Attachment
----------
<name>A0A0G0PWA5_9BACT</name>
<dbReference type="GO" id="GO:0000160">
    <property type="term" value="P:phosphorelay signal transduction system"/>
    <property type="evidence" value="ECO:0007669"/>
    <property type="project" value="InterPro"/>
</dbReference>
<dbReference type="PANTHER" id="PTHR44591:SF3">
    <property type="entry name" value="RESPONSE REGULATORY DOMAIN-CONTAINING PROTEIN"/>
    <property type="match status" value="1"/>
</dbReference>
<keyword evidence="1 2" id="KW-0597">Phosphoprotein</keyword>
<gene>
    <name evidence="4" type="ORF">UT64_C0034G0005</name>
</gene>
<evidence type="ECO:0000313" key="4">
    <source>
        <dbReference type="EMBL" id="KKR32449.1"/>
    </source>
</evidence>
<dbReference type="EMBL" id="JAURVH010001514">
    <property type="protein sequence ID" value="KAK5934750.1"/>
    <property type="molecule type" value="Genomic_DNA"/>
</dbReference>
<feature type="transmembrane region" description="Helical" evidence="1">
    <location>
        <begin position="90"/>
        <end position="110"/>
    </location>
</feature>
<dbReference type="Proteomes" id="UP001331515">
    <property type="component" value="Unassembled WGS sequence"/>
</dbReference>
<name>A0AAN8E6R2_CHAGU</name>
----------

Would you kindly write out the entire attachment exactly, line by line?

<name>A0A0G0PWA5_9BACT</name>
<dbReference type="GO" id="GO:0000160">
    <property type="term" value="P:phosphorelay signal transduction system"/>
    <property type="evidence" value="ECO:0007669"/>
    <property type="project" value="InterPro"/>
</dbReference>
<dbReference type="PANTHER" id="PTHR44591:SF3">
    <property type="entry name" value="RESPONSE REGULATORY DOMAIN-CONTAINING PROTEIN"/>
    <property type="match status" value="1"/>
</dbReference>
<keyword evidence="1 2" id="KW-0597">Phosphoprotein</keyword>
<gene>
    <name evidence="4" type="ORF">UT64_C0034G0005</name>
</gene>
<evidence type="ECO:0000313" key="4">
    <source>
        <dbReference type="EMBL" id="KKR32449.1"/>
    </source>
</evidence>
<dbReference type="EMBL" id="JAURVH010001514">
    <property type="protein sequence ID" value="KAK5934750.1"/>
    <property type="molecule type" value="Genomic_DNA"/>
</dbReference>
<feature type="transmembrane region" description="Helical" evidence="1">
    <location>
        <begin position="90"/>
        <end position="110"/>
    </location>
</feature>
<dbReference type="Proteomes" id="UP001331515">
    <property type="component" value="Unassembled WGS sequence"/>
</dbReference>
<name>A0AAN8E6R2_CHAGU</name>